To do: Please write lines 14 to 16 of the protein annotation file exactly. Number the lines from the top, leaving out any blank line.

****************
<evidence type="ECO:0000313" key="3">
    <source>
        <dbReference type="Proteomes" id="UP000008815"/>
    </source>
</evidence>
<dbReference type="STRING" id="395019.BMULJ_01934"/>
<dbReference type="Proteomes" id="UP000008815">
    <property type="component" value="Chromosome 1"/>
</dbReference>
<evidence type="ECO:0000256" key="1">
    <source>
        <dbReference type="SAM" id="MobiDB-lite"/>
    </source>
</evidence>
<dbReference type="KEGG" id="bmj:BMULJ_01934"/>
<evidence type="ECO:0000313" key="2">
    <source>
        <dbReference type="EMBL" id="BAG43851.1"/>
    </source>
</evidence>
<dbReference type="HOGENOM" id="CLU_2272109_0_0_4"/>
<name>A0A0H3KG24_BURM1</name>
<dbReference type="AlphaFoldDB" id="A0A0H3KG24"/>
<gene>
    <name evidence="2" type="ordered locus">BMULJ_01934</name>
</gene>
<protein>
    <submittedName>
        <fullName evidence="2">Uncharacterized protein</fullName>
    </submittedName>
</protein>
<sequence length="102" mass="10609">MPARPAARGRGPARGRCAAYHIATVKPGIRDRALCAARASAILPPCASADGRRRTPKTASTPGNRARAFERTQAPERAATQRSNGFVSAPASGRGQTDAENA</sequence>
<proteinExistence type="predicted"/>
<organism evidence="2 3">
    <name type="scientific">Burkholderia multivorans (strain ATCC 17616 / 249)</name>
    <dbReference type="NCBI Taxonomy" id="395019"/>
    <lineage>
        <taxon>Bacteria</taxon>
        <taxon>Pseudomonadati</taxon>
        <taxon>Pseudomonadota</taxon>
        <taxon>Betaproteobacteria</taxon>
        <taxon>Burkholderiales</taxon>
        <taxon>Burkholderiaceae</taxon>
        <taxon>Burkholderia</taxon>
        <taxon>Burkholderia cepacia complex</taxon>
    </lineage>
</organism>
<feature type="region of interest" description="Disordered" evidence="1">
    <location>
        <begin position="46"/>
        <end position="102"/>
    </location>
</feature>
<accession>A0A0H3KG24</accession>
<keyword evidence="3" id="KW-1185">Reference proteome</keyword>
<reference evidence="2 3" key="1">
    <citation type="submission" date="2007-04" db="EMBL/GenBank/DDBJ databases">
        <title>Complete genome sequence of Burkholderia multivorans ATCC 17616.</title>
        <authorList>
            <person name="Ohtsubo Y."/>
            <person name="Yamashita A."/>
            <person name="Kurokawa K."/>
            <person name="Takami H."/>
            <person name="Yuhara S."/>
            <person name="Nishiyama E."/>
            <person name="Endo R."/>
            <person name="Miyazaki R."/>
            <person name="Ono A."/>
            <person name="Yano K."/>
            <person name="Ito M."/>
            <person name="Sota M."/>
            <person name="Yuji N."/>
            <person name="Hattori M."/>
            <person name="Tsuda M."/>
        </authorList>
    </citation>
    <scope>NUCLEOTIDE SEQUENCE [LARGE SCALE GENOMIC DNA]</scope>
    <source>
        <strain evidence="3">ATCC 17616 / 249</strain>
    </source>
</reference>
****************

</evidence>
<dbReference type="KEGG" id="bmj:BMULJ_01934"/>
<evidence type="ECO:0000313" key="2">